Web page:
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The idea that we can eat less or exercise more without affecting appetite & energy is wrong, Taubes
Monday, October 31, 2011 11:55 am Email this article
The belief that we can eat less without it affecting our energy levels, or exercise more without it affecting our appetite, is wrong notes Gary Taubes in his excellent book Why We Get Fat and What To Do About It.
"The very notion that expending more energy than we take in -- eating less and exercising more -- can cure us of our weight problem, make us permanently leaner and lighter, is based on yet another assumption about the laws of thermodynamics that happens to be incorrect," Taubes writes. Eating Less Will Reduce Energy Levels
Eating less will reduce energy levels; Exercising more increases appetite
“The assumption is that the energy we consume and the energy we expend have little influence on each other, that we can consciously change one and it will have no consequence on the other, and vice versa,” Taubes writes.
“The thinking is that we can choose to eat less, or semi-starve ourselves (reduce calories-in), and this will have no effect on how much energy we subsequently expend (calories-out) or, for that matter, how hungry we become.
“We’ll feel just as full of pep if we eat twenty-five hundred calories a day as if we consume half that amount.
“And by the same token, if we increase our expenditure of energy, it will have no influence on how hungry we become (we won’t work up an appetite) or on how much energy we expend when we’re not exercising.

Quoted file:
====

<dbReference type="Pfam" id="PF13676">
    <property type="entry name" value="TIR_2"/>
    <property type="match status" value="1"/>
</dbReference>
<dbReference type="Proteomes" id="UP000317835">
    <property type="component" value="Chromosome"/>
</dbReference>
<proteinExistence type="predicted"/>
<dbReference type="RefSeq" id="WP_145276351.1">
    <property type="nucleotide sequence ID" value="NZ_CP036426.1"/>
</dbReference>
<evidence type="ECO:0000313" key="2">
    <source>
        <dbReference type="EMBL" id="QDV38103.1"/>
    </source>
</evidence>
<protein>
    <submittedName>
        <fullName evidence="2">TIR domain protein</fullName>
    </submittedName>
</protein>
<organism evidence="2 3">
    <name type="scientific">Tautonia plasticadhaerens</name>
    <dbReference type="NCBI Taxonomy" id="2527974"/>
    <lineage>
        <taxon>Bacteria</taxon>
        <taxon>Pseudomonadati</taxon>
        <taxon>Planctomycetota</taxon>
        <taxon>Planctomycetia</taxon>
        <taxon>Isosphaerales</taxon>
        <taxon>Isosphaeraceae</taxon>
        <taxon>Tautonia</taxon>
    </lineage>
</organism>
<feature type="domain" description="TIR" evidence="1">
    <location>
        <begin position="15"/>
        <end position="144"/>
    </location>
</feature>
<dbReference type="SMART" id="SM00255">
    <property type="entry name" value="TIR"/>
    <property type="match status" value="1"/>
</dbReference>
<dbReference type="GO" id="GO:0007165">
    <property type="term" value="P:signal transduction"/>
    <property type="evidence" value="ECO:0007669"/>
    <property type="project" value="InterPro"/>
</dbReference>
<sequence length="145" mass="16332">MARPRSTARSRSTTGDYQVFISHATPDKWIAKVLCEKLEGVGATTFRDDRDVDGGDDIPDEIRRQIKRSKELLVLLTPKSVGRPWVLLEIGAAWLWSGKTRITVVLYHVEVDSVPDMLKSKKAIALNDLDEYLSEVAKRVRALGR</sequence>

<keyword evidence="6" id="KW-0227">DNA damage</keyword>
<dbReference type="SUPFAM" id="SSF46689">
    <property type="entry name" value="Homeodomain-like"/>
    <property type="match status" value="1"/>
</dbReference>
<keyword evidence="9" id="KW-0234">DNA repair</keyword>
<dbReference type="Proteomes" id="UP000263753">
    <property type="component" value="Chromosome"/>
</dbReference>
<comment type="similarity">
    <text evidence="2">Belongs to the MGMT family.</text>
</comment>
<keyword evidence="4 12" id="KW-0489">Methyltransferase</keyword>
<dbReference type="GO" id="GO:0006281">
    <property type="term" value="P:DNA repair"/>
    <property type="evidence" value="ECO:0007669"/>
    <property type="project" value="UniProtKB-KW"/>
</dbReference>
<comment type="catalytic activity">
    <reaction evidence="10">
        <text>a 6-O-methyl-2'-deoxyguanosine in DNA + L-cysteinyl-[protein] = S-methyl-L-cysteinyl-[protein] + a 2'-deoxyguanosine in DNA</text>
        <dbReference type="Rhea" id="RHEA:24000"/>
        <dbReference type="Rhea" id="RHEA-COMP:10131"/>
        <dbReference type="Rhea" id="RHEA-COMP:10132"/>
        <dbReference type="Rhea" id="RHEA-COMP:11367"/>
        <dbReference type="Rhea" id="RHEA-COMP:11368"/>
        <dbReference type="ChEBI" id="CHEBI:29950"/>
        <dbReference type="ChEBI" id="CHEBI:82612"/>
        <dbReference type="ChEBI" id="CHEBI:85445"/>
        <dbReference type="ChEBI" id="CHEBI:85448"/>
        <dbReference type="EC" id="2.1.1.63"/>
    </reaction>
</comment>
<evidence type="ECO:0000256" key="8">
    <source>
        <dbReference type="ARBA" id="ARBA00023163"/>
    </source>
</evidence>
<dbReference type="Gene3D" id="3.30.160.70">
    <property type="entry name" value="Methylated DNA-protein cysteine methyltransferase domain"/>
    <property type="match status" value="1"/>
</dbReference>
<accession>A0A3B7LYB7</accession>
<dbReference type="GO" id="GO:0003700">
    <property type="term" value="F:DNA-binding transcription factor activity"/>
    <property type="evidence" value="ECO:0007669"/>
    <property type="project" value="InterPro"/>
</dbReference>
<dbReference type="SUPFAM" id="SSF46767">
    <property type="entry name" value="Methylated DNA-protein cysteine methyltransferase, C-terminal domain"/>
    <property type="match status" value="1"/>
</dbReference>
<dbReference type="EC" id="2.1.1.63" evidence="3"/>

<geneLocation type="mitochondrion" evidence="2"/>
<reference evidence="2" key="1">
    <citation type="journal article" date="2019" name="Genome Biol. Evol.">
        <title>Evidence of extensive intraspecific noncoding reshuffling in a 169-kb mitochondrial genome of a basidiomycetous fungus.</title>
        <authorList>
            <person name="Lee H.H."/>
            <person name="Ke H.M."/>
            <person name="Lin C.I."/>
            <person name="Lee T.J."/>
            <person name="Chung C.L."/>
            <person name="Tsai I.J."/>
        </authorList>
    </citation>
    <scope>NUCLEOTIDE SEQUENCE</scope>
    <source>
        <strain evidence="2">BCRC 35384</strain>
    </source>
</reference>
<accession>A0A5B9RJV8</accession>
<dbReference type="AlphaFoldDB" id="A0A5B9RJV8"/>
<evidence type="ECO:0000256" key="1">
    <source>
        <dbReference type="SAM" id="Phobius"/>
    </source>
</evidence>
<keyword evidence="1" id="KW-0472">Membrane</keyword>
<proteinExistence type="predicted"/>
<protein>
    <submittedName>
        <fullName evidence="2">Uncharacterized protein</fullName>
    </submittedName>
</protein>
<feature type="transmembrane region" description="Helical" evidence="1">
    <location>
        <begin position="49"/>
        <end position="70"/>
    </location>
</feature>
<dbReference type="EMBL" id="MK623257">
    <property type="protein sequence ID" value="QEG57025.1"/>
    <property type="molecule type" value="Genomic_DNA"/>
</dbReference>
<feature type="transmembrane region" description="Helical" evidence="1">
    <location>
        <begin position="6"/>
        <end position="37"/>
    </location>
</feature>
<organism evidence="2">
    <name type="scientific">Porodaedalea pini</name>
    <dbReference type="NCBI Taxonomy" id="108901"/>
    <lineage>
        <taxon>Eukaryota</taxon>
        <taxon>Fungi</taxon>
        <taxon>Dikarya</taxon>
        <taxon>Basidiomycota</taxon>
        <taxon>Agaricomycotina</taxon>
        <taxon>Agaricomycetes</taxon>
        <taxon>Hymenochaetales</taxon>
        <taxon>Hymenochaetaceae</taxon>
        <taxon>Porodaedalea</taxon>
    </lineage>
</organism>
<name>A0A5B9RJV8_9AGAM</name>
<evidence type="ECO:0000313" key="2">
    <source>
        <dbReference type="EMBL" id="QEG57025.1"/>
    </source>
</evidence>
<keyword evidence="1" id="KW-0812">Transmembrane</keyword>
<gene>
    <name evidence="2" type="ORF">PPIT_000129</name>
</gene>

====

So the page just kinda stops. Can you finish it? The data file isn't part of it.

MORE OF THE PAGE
“Intuitively we know this isn’t true, and the research in both animals and humans, going back a century, confirms it.
People Who Starve Themselves Are Hungry, And Exercise Less
People who starve themselves are hungry all the time, reduce their physical activity, and are cold all the time
“People who semi-starve themselves, or who are semi-starved during wars, famines, or scientific experiments, are not only hungry all the time (not to mention cranky and depressed) but lethargic, and they expend less energy.
“Their body temperatures drop; they tend to be cold all the time.
“And increasing physical activity does increase hunger; exercise does work up an appetite; lumbeijacks do eat more than tailors.
“Physical activity also makes us tired; it wears us out.
“We expend less energy when the activity is over.
“In short, the energy we consume and the energy we expend are dependent on each other.
“Mathematicians would say they are dependent variables, not independent variables, as they have typically been treated.
“Change one, and the other changes to compensate.
“To a great extent, if not entirely, the energy we expend from day to day and week to week will determine how much we consume, while the energy we consume and make available to our cells (a key point, as I will discuss later) will determine how much we expend.
“The two are that intimately linked.
“Anyone who argues differently is treating an extraordinarily complex living organism as though it were a simple mechanical device.”
This is a MUST-READ Book
This is MUST-READ book for anyone interested in body weight
This is MUST-READ book for anyone interested in body weight… or anyone who believes that saturated fat is bad for you… or anyone who believes that carbohydrates are good for you… or anyone who believes that obesity is caused by a lack of will power… or anyone who believes that obesity is caused by eating too much and exercising too little (yes, of course this is true, but this does not answer the question as to why people eat too much and exercise too little, which Taubes answers in this book).
I highly recommend this book.
Gary Taubes is an excellent science journalist.
His previous books include “Good Calories, Bad Calories”, a longer book which is also about low-carb diets, but is a much longer book.
Other Articles from This Book, Why We Get Fat
Articles from Gary Taubes current book, Why We Get Fat
Other Articles from Good Calories, Bad Calories
Articles about Gary Taubes previous book, Good Calories, Bad Calories
Contact info for Gary Taubes
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